Summary: If you know that you lack, and you want to get back, then you can't slack.
The Deal With Zeal
Rev. Brian Bill
Have you heard about the traffic jam in China that has reached 60 miles long and lasted more than two weeks? Instead of hustling down the highway, cars have come to a crawl and in some places, no vehicles are moving at all. Some drivers have given up and have been playing cards with other stalled citizens and a few have just gotten out of their vehicles and taken naps on the pavement.
Likewise, some Christians have stalled out and have either become spiritually sleepy or taken to just playing games. Are you spiritually stuck today? Are you in a spiritual standstill? Do you wonder where all your passion has gone?
Over the last several years, I’ve tried to take popular spiritual slogans and analyze them from the perspective of Scripture. Let me tackle another one: “Let go and let God.” Now, I understand the heart behind this. For many of us controllers, we’re holding on to way too many things when God calls us to surrender to Him. But in another sense, this phrase is way too passive. We can’t just sit kick back on our couch and hope to grow in character or in Christ-likeness. The Bible speaks of an imperative urgency and the need for disciplined diligence. We can’t be spiritual slackers.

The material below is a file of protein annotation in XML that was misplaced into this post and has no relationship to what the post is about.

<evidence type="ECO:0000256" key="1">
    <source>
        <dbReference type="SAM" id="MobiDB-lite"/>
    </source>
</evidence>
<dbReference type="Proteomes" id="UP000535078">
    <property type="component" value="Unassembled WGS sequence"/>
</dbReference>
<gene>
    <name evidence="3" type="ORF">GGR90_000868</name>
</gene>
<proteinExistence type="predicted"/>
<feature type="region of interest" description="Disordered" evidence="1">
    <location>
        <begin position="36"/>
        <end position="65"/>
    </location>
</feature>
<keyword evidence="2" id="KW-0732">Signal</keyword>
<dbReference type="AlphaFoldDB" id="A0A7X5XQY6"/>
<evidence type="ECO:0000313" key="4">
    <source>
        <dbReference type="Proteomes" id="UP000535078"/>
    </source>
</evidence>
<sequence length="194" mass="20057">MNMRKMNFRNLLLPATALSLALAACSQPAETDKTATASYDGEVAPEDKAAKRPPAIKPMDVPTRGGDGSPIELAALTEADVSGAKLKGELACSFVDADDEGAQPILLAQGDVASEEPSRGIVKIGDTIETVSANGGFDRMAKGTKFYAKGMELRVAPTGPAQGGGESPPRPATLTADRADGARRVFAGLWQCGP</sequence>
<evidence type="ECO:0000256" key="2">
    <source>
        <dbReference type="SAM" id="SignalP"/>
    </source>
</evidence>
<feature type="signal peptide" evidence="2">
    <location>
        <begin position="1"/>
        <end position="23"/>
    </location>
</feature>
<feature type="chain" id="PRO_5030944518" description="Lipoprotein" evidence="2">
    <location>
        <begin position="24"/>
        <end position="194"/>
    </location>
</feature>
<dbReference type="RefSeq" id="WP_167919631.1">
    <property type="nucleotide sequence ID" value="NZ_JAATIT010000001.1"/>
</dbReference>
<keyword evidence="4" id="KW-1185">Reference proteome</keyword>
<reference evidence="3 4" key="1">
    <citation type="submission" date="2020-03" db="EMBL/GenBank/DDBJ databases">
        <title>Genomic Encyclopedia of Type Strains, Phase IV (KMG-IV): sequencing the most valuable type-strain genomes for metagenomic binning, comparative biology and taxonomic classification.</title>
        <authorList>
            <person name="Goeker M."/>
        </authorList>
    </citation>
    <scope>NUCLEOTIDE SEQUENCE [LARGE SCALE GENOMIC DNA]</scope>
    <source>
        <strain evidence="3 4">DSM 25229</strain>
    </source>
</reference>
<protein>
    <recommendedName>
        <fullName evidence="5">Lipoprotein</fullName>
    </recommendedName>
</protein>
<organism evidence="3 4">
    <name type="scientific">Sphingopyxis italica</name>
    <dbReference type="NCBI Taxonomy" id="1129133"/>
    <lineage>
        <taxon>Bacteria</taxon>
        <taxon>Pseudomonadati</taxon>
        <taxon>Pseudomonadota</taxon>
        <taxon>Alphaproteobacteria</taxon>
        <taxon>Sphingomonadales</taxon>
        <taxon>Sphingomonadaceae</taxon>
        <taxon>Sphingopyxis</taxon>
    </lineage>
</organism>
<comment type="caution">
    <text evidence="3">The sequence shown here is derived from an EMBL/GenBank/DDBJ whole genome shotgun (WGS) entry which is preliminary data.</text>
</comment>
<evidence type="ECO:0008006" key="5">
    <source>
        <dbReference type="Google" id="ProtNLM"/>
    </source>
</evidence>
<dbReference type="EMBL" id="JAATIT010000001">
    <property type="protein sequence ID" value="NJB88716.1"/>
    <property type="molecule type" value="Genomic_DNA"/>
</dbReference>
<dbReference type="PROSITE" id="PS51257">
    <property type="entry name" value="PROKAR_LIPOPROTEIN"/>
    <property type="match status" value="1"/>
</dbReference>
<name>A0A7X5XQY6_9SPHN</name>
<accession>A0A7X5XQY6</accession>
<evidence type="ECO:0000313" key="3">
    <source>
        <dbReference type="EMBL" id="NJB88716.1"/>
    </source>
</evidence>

Many of us are way too passive either because we no longer care or maybe we think that somehow we’ll just become this super Christian with the passing of time. I have a friend who refers to this as the “Phantom Christian Life.” This is the belief that there’s a victorious, problem-free life out there somewhere for me and someday I’ll somehow get there, I just don’t know when. It’s a life filled with bliss and beauty and all things spiritual.
This idea of passivity has crashed into our pop culture as well. Google’s CEO Eric Schmidt, in a recent interview with the Wall Street Journal, predicted that in the future, Google will know so much about its users that the search engine will be able to help them plan their lives. Using profiles of its customers and tracking their locations through their smart phones, it will be able to provide live updates on their surroundings and inform them of tasks they need to do. Here’s what Schmidt said, “I actually think most people don’t want Google to answer their questions. They want Google to tell them what they should be doing next.” (“Google and the Search for the Future,” August 14, 2010: http://online.wsj.com/article/).
I listened to a sermon podcast this past week from Wayne Cordeiro. He made a statement that I haven’t been able to shake and I hope it sticks with you as well: “Life will not give you what you want, neither will it give you what you think you deserve, life will give you what you’re willing to settle for.”
He used an illustration to make his point. A college freshman named Smitty became the field goal kicker for the football team. At the end of a game he was called on to go in and kick a game-winning field goal but Smitty wanted to make his mark so he changed plays in the huddle. The ball was hiked directly to him and he started running and was clobbered and fumbled the ball. The ball was picked up and the opposing player started running toward the other end zone. The other players couldn’t catch him and then out of nowhere someone starting gaining ground on him. He was running like a streak of lightning. It was Smitty! He caught up to the other player and tackled him before he could score.